Becky Barak PhD Candidate
Major adviser: Daniel Larkin, PhD
Research Interests: Restoration ecology, landscape ecology, invasive species, seed biology, science education
Restoration ecology is a means to mitigate ecosystem services lost to habitat degradation and to build biological communities more resilient to future change. However, restored sites typically fall short of restoration goals and non-restored remnant habitats. For my dissertation, I am studying patterns of plant biodiversity in remnant and restored tallgrass prairies in relation to management decisions and landscape factors. Plant community diversity is linked to many important ecosystem functions, including stability, productivity and invasion resistance. Exploring several facets of plant community diversity, including phylogenetic and functional diversity may provide additional insight for modeling restorations after extant native communities.
My MS research focused on identifying native forb species for use in post-fire reseeding projects in the intermountain west. I found several “native winners” that are improvements over species currently seeded in terms of germination percent and tolerance of competition from invasive cheatgrass. See the CARICE website for more information (link below, MS advisor – Krissa Skogen).
In addition to these research interests, I am also interested in science education, and formerly served as as the Climate Change Education Coordinator at the Chicago Botanic Garden, as well as a classroom teacher. I worked with teachers to develop curriculum that addresses climate change. Through the curriculum, students are able to analyze authentic climate data, and participate in Project BudBurst, a national citizen-science project (with Jennifer Schwarz Ballard).
Honors and Awards
- 2016 North American Prairie Conference, Best student talk
- 2016 Society for Ecological Restoration Midwest Great Lakes, Student Research Grant
- 2015 Illinois Association of Environmental Professionals, Student Research Award, First Place
- 2015 Plant Biology and Conservation (PBC) Research Award
- 2015-16 Dr. John N. Nicholson Fellowship, Northwestern University
- 2013 Applied Ecology Section of Ecological Society of America Student Travel Award
- 2013 Plant Biology and Conservation (PBC) Research Award
- 2012 Excellence in Rangeland Ecology Student Travel Award from Rangeland Ecology section of Ecological Society of America
- 2012 PBC Travel Award
- 2009 & 2010 Achievement Rewards for College Scientists (ARCS) scholarship
- 2009 Shaw Fellowship, Plant Biology and Conservation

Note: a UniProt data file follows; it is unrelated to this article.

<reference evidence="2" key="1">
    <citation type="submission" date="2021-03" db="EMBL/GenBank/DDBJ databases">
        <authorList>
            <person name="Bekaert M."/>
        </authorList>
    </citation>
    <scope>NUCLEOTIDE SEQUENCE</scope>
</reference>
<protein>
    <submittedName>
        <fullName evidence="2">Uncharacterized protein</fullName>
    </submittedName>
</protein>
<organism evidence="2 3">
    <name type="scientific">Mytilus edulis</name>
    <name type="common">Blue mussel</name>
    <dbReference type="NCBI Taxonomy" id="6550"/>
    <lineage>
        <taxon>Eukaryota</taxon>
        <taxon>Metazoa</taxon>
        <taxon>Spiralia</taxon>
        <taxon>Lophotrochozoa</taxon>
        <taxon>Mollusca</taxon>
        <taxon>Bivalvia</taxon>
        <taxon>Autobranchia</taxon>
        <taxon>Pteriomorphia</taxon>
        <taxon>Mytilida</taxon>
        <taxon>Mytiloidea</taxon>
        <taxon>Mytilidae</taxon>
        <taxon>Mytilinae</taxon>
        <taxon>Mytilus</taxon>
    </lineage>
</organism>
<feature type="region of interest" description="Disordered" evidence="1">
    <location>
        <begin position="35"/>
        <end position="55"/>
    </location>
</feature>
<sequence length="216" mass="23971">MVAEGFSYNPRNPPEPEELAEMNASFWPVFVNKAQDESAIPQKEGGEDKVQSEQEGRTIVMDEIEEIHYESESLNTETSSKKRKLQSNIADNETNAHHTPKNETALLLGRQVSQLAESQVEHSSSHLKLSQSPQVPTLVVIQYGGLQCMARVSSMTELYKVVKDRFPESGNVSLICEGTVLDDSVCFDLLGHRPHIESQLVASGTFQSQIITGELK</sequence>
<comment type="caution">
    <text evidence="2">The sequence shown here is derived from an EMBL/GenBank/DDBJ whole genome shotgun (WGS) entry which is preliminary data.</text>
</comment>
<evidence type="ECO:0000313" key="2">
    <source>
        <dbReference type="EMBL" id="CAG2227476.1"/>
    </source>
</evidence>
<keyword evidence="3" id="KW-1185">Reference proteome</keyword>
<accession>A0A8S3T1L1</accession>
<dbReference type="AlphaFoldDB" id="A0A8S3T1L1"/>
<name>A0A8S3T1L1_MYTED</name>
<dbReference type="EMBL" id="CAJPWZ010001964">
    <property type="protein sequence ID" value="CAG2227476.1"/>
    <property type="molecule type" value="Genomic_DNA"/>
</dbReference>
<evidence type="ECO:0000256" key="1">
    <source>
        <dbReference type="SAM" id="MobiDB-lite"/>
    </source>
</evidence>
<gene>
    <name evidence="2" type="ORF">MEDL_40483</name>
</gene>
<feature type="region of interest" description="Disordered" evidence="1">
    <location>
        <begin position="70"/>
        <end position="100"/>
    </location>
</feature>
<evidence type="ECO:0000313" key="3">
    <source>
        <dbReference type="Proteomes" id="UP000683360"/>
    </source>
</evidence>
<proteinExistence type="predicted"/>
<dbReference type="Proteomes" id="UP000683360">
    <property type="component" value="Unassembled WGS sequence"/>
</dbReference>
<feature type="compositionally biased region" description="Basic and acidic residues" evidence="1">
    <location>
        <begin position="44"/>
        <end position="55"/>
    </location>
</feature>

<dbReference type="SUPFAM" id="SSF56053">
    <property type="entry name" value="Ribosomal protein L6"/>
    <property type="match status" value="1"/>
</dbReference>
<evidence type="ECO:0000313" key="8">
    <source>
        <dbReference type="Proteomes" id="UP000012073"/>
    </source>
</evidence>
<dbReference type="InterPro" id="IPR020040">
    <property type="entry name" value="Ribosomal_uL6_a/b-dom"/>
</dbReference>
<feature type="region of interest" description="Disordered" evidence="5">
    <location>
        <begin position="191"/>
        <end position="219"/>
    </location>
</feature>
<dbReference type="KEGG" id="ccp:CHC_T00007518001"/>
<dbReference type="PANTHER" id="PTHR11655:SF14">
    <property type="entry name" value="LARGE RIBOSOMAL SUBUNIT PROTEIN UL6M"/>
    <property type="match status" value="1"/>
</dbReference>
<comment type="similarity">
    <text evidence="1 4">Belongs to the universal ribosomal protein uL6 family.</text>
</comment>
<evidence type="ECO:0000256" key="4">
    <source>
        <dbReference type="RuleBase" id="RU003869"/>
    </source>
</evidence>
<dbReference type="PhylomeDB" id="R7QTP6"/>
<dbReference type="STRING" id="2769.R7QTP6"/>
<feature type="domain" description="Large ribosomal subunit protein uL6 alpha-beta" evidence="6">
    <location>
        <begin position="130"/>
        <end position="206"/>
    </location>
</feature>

- 2009 Mary R. Ginger Research Fellowship at the School of the Chicago Botanic Garden
- 2004 Magna Cum Laude graduate of Princeton University, Department of Ecology and Evolutionary Biology
Barak, RS, AL Hipp, W Pearse, J Cavender-Bares, J Callaway, S Hotchkiss, DJ Larkin. 2016 Taking the long view: Integrating recorded, paleoecological, and evolutionary information into ecological restoration. International Journal of Plant Sciences. 177:90-102.
Barak, RS, “Recipe for an Aster: Prairie Restoration in Chicago,” Parks and Recreation Magazine, May 1, 2016.
Riebkes, J.L., R.S. Barak, and A.T. Kramer. 2015. Evaluating seed viability in prairie forbs: a test of three methods.Native Plants Journal 16:(2) 96-106.
Barak, R.S., K.A. Skogen, A.T. Kramer and J.B. Fant. Assessing the value of potential "native winners" for restoration of cheatgrass-invaded habitat. Western North American Naturalist 75:55-69.
Hipp, A.L., D.J. Larkin, R.S. Barak, M.L. Bowles, M.W. Cadotte, S.K. Jacobi, E. Lonsdorf, B.C. Scharenbroch, E. Williams, E. Weiher. 2015. Phylogeny in the Service of Ecological Restoration. American Journal of Botany, doi:10.3732/ajb.1500119.
Barak, R.S. Big green things start tiny in Up-Goer five challenge: Using common language to communicate your science to the public. Ecological Society of America, Fort Lauderdale, FL, August 2016. (Covered in PLOS Ecology Blog)
Barak, R.S., D.J. Larkin, A.L. Hipp, M.L. Bowles, "Using phylogenetic information to guide prediction in tall grass prairie restoration," Ecological Society of America, Baltimore, MD, August 2015.
Barak, R.S., A. Hipp, M.L. Bowles, W. Sluis, R.K. Tonietto, D. Larkin. Patterns of phylogenetic diversity in remnant and restored tallgrass prairies in Illinois. Midwest-Great Lakes Society for Ecological Restoration Chapter meeting. Chicago, IL. March, 2015.
Barak, R.S., A. Hipp, M.L. Bowles, W. Sluis, R.K. Tonietto, D. Larkin. Patterns of phylogenetic diversity in tallgrass prairie restorations. Wild Things: A Chicago Wilderness conference for people and nature. Chicago, IL. January, 2015.
Barak, R.S. The faces of climate change: a hands-on introduction to the Chicago Botanic Garden's climate change curriculum. Chicago Wilderness Climate Clinic for Educators, Chicago Botanic Garden, May, 2014.
Barak, R.S., M.L. Bowles, J. McBride and D. Larkin. Surrounding land-use and management, but not size, predict species richness of remnant prairies in Illinois. Ecological Society of America. Minneapolis, MN August, 2015.
Larson, K, R.S. Barak, and D. Guritz. Citizen science and youth engagement in Chicago’s wilderness. Chicago Wilderness Leave no Child Inside Conference. River Grove, IL January, 2013.
Barak, R.S., K.A. Skogen and J.B. Fant. Assessing competitive potential of native forbs from cheatgrass-dominated habitats. Ecological Society of America. Portland, OR August, 2012.